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A Cognizant Pattern of IT Project Success Model: A Case Study on ... A Cognizant Pattern of IT Project Success Model: A Case Study on ... Presentation Transcript

  • International Conference on IT to Celebrate S. Charmonman’s 72 nd Birthday A Cognitive Model of Project Success Delivery by Montri Wiboonrat, Ph.D. Assumption University Bangkok, Thailand. 30 March 2009
  • Significance of the Study
    • Data Center Facility Implementation Project (DCFIP) represents a complex system, with scarce expertise or body of knowledge in the field.
    • Business and IT objectives are continually changing, thus a proper decision-support model is needed.
    • The completed data center is incompliant with the original design.
    • Down time costs of data centers raise CIO’s or COO’s concerns on optimum investment for a data center. What are the criteria for making this important decision?
    • What are the causal factors and success criteria for DCFIP?
    • How can DCFIP success be measured and delivered?
  • Research Objectives
    • To propose a systematic method for comprehensive assessment of technological and business risks.
    • To conduct a sensitivity analysis on such project management’s key performance indicators as time, cost, and quality, via differing what-if scenarios. The analysis results are examined for inter-relationships among these KPIs to shed lights on how they may be adjusted to obtain optimum project performance.
    • To identify causal factors and success criteria of data center project management success and project success.
    • To develop a model for analyzing and evaluating data center designs and operations before contract/ agreement and after implementation.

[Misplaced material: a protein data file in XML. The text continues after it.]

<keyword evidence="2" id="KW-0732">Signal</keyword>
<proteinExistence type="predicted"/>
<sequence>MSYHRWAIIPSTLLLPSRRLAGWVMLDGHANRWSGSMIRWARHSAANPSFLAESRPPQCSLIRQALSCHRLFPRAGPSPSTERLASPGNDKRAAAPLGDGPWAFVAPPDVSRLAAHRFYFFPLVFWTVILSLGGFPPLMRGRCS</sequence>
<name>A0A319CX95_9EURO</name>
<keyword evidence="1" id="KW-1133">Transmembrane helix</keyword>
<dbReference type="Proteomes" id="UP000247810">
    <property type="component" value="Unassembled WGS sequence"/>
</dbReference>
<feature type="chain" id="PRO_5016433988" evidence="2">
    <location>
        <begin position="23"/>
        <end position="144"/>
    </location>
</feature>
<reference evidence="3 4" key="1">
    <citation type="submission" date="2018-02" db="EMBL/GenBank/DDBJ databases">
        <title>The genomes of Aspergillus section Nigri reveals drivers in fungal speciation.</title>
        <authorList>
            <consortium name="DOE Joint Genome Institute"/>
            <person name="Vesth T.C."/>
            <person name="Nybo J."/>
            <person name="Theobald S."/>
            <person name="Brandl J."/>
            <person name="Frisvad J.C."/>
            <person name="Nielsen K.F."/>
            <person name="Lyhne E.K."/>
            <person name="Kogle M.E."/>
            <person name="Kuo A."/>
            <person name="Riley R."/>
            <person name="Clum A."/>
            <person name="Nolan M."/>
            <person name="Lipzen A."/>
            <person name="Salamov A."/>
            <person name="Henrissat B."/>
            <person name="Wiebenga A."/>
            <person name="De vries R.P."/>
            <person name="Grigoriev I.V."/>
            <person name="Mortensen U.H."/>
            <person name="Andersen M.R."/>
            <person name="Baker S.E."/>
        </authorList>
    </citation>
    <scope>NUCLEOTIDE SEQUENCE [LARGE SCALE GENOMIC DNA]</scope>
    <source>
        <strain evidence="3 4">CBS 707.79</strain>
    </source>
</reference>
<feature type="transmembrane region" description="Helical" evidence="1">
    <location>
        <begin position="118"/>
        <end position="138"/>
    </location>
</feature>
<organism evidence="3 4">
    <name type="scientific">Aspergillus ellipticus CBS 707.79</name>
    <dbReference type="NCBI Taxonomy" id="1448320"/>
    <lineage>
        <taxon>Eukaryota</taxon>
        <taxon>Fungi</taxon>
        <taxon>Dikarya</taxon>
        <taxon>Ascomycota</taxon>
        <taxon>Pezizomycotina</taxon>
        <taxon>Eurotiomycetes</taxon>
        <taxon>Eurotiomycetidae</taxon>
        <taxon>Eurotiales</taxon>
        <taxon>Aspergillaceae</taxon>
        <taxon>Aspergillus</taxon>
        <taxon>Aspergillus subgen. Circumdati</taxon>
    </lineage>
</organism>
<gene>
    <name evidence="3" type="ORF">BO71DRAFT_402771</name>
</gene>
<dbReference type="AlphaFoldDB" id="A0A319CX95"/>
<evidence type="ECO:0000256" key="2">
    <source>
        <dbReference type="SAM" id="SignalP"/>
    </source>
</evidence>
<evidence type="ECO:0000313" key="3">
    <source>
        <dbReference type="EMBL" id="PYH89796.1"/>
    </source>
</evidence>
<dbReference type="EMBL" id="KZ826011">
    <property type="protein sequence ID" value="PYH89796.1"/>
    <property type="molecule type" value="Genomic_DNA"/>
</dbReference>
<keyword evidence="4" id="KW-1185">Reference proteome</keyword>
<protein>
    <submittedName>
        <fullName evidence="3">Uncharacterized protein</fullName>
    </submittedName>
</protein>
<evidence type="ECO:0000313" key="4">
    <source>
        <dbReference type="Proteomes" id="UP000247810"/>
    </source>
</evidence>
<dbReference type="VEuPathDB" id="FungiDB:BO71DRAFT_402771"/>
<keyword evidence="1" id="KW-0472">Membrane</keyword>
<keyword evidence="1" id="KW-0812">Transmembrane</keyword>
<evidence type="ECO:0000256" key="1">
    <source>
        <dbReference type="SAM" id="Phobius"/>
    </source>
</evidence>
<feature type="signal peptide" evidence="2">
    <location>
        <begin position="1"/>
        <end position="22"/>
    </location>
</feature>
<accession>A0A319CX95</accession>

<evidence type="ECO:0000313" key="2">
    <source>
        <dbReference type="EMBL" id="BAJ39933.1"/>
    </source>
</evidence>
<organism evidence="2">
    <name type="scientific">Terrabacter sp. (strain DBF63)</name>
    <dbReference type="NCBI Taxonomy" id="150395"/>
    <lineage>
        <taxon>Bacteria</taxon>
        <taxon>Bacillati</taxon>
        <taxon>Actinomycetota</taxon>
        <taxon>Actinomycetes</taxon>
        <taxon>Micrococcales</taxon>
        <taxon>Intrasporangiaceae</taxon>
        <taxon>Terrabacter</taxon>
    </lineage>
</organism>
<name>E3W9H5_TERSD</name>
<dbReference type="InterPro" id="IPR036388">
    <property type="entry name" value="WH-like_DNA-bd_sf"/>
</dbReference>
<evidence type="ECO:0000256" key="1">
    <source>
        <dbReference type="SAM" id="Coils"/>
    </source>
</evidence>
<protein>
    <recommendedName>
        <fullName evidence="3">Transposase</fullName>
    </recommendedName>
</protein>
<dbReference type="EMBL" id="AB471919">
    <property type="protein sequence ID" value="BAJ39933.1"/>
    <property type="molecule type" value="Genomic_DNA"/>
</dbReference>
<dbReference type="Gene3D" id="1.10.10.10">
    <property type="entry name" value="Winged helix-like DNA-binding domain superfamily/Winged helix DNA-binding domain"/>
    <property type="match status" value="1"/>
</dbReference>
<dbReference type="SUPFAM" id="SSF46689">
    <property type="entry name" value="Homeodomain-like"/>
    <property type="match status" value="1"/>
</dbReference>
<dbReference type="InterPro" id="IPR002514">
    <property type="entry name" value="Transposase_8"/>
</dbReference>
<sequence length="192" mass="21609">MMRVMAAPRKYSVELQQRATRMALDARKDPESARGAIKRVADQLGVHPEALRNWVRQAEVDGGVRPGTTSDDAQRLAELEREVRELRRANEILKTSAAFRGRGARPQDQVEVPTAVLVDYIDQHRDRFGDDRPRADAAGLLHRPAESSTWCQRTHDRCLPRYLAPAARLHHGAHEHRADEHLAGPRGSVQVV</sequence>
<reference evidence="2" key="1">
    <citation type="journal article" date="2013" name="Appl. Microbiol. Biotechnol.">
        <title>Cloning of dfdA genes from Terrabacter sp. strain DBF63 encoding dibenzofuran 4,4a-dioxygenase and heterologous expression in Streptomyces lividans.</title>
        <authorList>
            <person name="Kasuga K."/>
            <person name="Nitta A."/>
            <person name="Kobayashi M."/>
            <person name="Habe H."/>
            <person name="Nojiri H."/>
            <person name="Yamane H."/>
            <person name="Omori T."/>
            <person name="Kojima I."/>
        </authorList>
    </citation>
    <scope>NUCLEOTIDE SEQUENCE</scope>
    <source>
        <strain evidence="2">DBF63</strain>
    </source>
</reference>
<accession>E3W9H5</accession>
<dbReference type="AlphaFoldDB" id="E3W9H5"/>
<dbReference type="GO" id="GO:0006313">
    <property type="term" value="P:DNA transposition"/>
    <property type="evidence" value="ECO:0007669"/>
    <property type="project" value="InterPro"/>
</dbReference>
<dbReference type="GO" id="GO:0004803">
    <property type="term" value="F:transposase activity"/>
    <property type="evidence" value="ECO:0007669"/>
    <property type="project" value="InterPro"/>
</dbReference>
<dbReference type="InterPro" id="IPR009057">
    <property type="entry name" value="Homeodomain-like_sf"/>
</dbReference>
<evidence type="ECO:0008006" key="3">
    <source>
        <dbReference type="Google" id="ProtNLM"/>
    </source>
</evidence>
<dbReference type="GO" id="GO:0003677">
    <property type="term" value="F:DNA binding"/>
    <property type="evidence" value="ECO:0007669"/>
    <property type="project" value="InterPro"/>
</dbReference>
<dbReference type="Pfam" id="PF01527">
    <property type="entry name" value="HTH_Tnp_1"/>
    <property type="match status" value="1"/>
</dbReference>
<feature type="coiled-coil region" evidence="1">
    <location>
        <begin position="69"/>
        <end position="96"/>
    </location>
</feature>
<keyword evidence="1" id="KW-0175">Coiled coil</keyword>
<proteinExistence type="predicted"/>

• Overview
    • A DC is the place that creates, stores, exchanges, updates, and distributes information.
    • Rapid technological changes and trends, according to Moore’s law (5-15 yrs)
    • DC downtime costs may kill business operations.
    • The implemented DC is incompliant with the master system design.
    • Skills and extensive knowledge of consultants and contractors required
    • Multidimensional system integration problems
    • Operations and human errors are higher than system failures.
    • No certified body for DC
  • Literature Review: International Standards
    • 1993 : Uptime Institute Inc. inaugurated consulting services for maximizing data center uptime. (Tier Classifications)
    • 1999 : IEEE 1100; Recommended Practice for Powering and Grounding Electronic Equipment
    • 2003 : IEEE 1490; PMI Standard: A Guide to PMBOK
    • Before 2005 , there was no standard for the Data Centers.
    • April, 2005 : TIA-942; Telecommunications Infrastructure Standard for Data Centers - Telecommunications Industry Association (TIA)
    • 2005 : ISO 20000; IT Service Management Standards
    • 2006 : ASHRAE (American Society of Heating, Refrigerating and Air-Conditioning Engineering, Inc. (ASHRAE TC 9.9, 2006)
    • 2007 : BS 25999; Business Continuity Management
    • 2007 : IEEE 493; Recommended Practice for Design of Reliable Industrial and Commercial Power System
    • 2008 : ITILv3; IT Infrastructure Library
  • Literature Review: Techniques & Theories
    • Reliability Concepts
      • MTBF, MTTR
      • FMECA
      • Software Simulation “BlockSim7”
      • Topology: Series-Parallel, K-out-of-N, Active Standby, N+1, Bridge
    • Project Management
      • Golden Triangle (Cost, Time, and Quality)
      • Chronological Theory
      • SERVQUAL
      • PMBOK
  • Literature Review: Summary
    • Over 100 citations from literature reviews of various international journals:
      • IEEE Trans. on Engineering Management, Trans. on Reliability, Power Distribution, Industrial Application, etc.
      • International Journal of PM, PM International Journal, PMJ, IJCIM, IJMSEM, IJEPESE, etc.